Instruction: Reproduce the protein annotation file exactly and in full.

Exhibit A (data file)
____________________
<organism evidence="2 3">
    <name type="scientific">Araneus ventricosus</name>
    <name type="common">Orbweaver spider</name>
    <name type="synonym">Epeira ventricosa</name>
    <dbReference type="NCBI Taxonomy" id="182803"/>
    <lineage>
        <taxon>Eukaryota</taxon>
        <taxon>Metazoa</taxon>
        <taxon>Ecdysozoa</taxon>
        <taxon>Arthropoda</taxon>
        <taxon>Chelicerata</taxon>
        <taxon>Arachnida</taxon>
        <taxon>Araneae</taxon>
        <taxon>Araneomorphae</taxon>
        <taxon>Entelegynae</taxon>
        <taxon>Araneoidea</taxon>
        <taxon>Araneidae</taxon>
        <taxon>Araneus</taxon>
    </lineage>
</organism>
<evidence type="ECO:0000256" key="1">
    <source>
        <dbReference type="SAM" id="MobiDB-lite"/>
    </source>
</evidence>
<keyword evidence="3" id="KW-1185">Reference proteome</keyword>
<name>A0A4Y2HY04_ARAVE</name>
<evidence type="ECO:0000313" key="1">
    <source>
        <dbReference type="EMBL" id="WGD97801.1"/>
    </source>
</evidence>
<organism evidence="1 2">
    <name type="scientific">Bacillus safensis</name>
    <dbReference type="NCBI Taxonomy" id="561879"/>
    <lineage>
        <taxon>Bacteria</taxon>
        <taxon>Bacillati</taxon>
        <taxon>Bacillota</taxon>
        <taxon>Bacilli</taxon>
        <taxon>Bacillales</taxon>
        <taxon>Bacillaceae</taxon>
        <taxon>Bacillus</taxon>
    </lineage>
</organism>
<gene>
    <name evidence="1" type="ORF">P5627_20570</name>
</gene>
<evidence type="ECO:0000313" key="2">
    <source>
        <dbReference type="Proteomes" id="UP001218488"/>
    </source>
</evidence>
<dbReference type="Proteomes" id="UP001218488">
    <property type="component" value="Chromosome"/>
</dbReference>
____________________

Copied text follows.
<organism evidence="2 3">
    <name type="scientific">Araneus ventricosus</name>
    <name type="common">Orbweaver spider</name>
    <name type="synonym">Epeira ventricosa</name>
    <dbReference type="NCBI Taxonomy" id="182803"/>
    <lineage>
        <taxon>Eukaryota</taxon>
        <taxon>Metazoa</taxon>
        <taxon>Ecdysozoa</taxon>
        <taxon>Arthropoda</taxon>
        <taxon>Chelicerata</taxon>
        <taxon>Arachnida</taxon>
        <taxon>Araneae</taxon>
        <taxon>Araneomorphae</taxon>
        <taxon>Entelegynae</taxon>
        <taxon>Araneoidea</taxon>
        <taxon>Araneidae</taxon>
        <taxon>Araneus</taxon>
    </lineage>
</organism>
<evidence type="ECO:0000256" key="1">
    <source>
        <dbReference type="SAM" id="MobiDB-lite"/>
    </source>
</evidence>
<keyword evidence="3" id="KW-1185">Reference proteome</keyword>
<name>A0A4Y2HY04_ARAVE</name>
<evidence type="ECO:0000313" key="1">
    <source>
        <dbReference type="EMBL" id="WGD97801.1"/>
    </source>
</evidence>
<organism evidence="1 2">
    <name type="scientific">Bacillus safensis</name>
    <dbReference type="NCBI Taxonomy" id="561879"/>
    <lineage>
        <taxon>Bacteria</taxon>
        <taxon>Bacillati</taxon>
        <taxon>Bacillota</taxon>
        <taxon>Bacilli</taxon>
        <taxon>Bacillales</taxon>
        <taxon>Bacillaceae</taxon>
        <taxon>Bacillus</taxon>
    </lineage>
</organism>
<gene>
    <name evidence="1" type="ORF">P5627_20570</name>
</gene>
<evidence type="ECO:0000313" key="2">
    <source>
        <dbReference type="Proteomes" id="UP001218488"/>
    </source>
</evidence>
<dbReference type="Proteomes" id="UP001218488">
    <property type="component" value="Chromosome"/>
</dbReference>